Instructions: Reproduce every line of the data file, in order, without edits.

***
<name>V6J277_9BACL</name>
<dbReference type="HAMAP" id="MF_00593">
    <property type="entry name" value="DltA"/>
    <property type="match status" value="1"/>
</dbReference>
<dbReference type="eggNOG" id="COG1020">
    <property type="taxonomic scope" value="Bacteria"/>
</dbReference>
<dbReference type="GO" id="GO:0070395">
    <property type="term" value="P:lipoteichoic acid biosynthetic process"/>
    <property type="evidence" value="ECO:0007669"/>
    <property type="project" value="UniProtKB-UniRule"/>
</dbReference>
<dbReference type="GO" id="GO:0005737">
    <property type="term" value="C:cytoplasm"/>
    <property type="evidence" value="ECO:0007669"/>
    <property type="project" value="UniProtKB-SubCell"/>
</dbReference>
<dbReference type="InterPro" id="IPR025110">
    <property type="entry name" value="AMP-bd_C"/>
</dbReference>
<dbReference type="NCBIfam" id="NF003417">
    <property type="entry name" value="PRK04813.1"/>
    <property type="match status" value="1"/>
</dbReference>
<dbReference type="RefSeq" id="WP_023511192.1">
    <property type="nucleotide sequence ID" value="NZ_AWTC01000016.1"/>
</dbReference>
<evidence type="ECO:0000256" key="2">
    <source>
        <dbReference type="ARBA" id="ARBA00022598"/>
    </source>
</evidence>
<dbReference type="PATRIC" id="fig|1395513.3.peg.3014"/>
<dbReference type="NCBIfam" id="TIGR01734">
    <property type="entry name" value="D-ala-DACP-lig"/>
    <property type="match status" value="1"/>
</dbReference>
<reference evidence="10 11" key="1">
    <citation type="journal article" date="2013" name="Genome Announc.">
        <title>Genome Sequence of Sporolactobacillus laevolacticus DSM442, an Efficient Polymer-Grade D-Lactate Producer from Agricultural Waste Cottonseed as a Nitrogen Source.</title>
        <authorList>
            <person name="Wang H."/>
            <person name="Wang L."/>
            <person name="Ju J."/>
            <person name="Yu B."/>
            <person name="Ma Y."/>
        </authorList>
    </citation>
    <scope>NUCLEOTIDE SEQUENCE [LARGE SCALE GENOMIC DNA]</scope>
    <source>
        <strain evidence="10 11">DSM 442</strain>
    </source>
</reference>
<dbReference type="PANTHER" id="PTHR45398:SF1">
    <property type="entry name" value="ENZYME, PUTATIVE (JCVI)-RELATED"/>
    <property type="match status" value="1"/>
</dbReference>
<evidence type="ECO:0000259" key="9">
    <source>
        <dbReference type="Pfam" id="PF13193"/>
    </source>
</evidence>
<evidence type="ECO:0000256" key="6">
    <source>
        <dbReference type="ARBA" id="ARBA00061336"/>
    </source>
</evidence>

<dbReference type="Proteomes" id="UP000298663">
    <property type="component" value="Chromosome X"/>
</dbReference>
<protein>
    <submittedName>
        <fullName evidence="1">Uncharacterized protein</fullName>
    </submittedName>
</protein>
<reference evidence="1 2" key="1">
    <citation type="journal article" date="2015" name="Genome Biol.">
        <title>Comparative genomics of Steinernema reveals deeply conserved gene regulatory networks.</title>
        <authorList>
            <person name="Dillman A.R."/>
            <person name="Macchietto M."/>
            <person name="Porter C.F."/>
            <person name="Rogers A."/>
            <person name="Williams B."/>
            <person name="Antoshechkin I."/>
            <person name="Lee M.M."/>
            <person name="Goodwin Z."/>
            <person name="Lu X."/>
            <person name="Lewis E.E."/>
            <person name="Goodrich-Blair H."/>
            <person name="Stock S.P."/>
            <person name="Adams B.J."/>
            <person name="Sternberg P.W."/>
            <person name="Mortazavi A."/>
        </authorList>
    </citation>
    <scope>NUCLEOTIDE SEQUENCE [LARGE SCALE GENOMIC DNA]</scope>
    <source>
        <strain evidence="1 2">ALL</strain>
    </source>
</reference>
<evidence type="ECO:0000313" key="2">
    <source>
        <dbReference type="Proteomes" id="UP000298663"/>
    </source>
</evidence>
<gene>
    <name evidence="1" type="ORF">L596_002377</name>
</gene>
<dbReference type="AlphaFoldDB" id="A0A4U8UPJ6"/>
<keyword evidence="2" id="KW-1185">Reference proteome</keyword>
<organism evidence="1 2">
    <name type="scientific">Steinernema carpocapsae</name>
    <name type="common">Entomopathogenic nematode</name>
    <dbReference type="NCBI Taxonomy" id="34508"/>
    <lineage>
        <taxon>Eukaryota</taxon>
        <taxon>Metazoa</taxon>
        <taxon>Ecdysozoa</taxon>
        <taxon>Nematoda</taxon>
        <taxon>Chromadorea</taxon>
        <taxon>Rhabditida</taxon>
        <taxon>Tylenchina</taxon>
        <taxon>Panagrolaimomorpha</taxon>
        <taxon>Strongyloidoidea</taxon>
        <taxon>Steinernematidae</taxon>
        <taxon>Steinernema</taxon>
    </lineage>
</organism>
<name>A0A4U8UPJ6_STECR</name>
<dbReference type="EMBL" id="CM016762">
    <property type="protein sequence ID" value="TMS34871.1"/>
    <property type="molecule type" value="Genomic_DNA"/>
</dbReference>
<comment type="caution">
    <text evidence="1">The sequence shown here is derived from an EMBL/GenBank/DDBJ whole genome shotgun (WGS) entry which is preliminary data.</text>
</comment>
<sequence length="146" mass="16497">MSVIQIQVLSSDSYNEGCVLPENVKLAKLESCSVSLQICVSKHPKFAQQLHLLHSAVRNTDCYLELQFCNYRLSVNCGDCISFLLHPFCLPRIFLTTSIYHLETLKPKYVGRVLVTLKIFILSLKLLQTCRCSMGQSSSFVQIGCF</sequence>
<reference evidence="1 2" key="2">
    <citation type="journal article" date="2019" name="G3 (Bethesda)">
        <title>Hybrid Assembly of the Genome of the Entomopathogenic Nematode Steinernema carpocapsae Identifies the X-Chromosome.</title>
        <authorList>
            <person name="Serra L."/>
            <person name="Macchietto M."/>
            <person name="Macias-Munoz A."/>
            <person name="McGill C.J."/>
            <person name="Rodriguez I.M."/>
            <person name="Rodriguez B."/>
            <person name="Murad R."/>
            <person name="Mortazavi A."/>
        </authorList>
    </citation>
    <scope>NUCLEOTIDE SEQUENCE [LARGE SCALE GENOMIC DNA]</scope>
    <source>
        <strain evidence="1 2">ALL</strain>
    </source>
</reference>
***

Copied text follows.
<name>V6J277_9BACL</name>
<dbReference type="HAMAP" id="MF_00593">
    <property type="entry name" value="DltA"/>
    <property type="match status" value="1"/>
</dbReference>
<dbReference type="eggNOG" id="COG1020">
    <property type="taxonomic scope" value="Bacteria"/>
</dbReference>
<dbReference type="GO" id="GO:0070395">
    <property type="term" value="P:lipoteichoic acid biosynthetic process"/>
    <property type="evidence" value="ECO:0007669"/>
    <property type="project" value="UniProtKB-UniRule"/>
</dbReference>
<dbReference type="GO" id="GO:0005737">
    <property type="term" value="C:cytoplasm"/>
    <property type="evidence" value="ECO:0007669"/>
    <property type="project" value="UniProtKB-SubCell"/>
</dbReference>
<dbReference type="InterPro" id="IPR025110">
    <property type="entry name" value="AMP-bd_C"/>
</dbReference>
<dbReference type="NCBIfam" id="NF003417">
    <property type="entry name" value="PRK04813.1"/>
    <property type="match status" value="1"/>
</dbReference>
<dbReference type="RefSeq" id="WP_023511192.1">
    <property type="nucleotide sequence ID" value="NZ_AWTC01000016.1"/>
</dbReference>
<evidence type="ECO:0000256" key="2">
    <source>
        <dbReference type="ARBA" id="ARBA00022598"/>
    </source>
</evidence>
<dbReference type="PATRIC" id="fig|1395513.3.peg.3014"/>
<dbReference type="NCBIfam" id="TIGR01734">
    <property type="entry name" value="D-ala-DACP-lig"/>
    <property type="match status" value="1"/>
</dbReference>
<reference evidence="10 11" key="1">
    <citation type="journal article" date="2013" name="Genome Announc.">
        <title>Genome Sequence of Sporolactobacillus laevolacticus DSM442, an Efficient Polymer-Grade D-Lactate Producer from Agricultural Waste Cottonseed as a Nitrogen Source.</title>
        <authorList>
            <person name="Wang H."/>
            <person name="Wang L."/>
            <person name="Ju J."/>
            <person name="Yu B."/>
            <person name="Ma Y."/>
        </authorList>
    </citation>
    <scope>NUCLEOTIDE SEQUENCE [LARGE SCALE GENOMIC DNA]</scope>
    <source>
        <strain evidence="10 11">DSM 442</strain>
    </source>
</reference>
<dbReference type="PANTHER" id="PTHR45398:SF1">
    <property type="entry name" value="ENZYME, PUTATIVE (JCVI)-RELATED"/>
    <property type="match status" value="1"/>
</dbReference>
<evidence type="ECO:0000259" key="9">
    <source>
        <dbReference type="Pfam" id="PF13193"/>
    </source>
</evidence>
<evidence type="ECO:0000256" key="6">
    <source>
        <dbReference type="ARBA" id="ARBA00061336"/>
    </source>
</evidence>

<dbReference type="Proteomes" id="UP000298663">
    <property type="component" value="Chromosome X"/>
</dbReference>
<protein>
    <submittedName>
        <fullName evidence="1">Uncharacterized protein</fullName>
    </submittedName>
</protein>
<reference evidence="1 2" key="1">
    <citation type="journal article" date="2015" name="Genome Biol.">
        <title>Comparative genomics of Steinernema reveals deeply conserved gene regulatory networks.</title>
        <authorList>
            <person name="Dillman A.R."/>
            <person name="Macchietto M."/>
            <person name="Porter C.F."/>
            <person name="Rogers A."/>
            <person name="Williams B."/>
            <person name="Antoshechkin I."/>
            <person name="Lee M.M."/>
            <person name="Goodwin Z."/>
            <person name="Lu X."/>
            <person name="Lewis E.E."/>
            <person name="Goodrich-Blair H."/>
            <person name="Stock S.P."/>
            <person name="Adams B.J."/>
            <person name="Sternberg P.W."/>
            <person name="Mortazavi A."/>
        </authorList>
    </citation>
    <scope>NUCLEOTIDE SEQUENCE [LARGE SCALE GENOMIC DNA]</scope>
    <source>
        <strain evidence="1 2">ALL</strain>
    </source>
</reference>
<evidence type="ECO:0000313" key="2">
    <source>
        <dbReference type="Proteomes" id="UP000298663"/>
    </source>
</evidence>
<gene>
    <name evidence="1" type="ORF">L596_002377</name>
</gene>
<dbReference type="AlphaFoldDB" id="A0A4U8UPJ6"/>
<keyword evidence="2" id="KW-1185">Reference proteome</keyword>
<organism evidence="1 2">
    <name type="scientific">Steinernema carpocapsae</name>
    <name type="common">Entomopathogenic nematode</name>
    <dbReference type="NCBI Taxonomy" id="34508"/>
    <lineage>
        <taxon>Eukaryota</taxon>
        <taxon>Metazoa</taxon>
        <taxon>Ecdysozoa</taxon>
        <taxon>Nematoda</taxon>
        <taxon>Chromadorea</taxon>
        <taxon>Rhabditida</taxon>
        <taxon>Tylenchina</taxon>
        <taxon>Panagrolaimomorpha</taxon>
        <taxon>Strongyloidoidea</taxon>
        <taxon>Steinernematidae</taxon>
        <taxon>Steinernema</taxon>
    </lineage>
</organism>
<name>A0A4U8UPJ6_STECR</name>
<dbReference type="EMBL" id="CM016762">
    <property type="protein sequence ID" value="TMS34871.1"/>
    <property type="molecule type" value="Genomic_DNA"/>
</dbReference>
<comment type="caution">
    <text evidence="1">The sequence shown here is derived from an EMBL/GenBank/DDBJ whole genome shotgun (WGS) entry which is preliminary data.</text>
</comment>
<sequence length="146" mass="16497">MSVIQIQVLSSDSYNEGCVLPENVKLAKLESCSVSLQICVSKHPKFAQQLHLLHSAVRNTDCYLELQFCNYRLSVNCGDCISFLLHPFCLPRIFLTTSIYHLETLKPKYVGRVLVTLKIFILSLKLLQTCRCSMGQSSSFVQIGCF</sequence>
<reference evidence="1 2" key="2">
    <citation type="journal article" date="2019" name="G3 (Bethesda)">
        <title>Hybrid Assembly of the Genome of the Entomopathogenic Nematode Steinernema carpocapsae Identifies the X-Chromosome.</title>
        <authorList>
            <person name="Serra L."/>
            <person name="Macchietto M."/>
            <person name="Macias-Munoz A."/>
            <person name="McGill C.J."/>
            <person name="Rodriguez I.M."/>
            <person name="Rodriguez B."/>
            <person name="Murad R."/>
            <person name="Mortazavi A."/>
        </authorList>
    </citation>
    <scope>NUCLEOTIDE SEQUENCE [LARGE SCALE GENOMIC DNA]</scope>
    <source>
        <strain evidence="1 2">ALL</strain>
    </source>
</reference>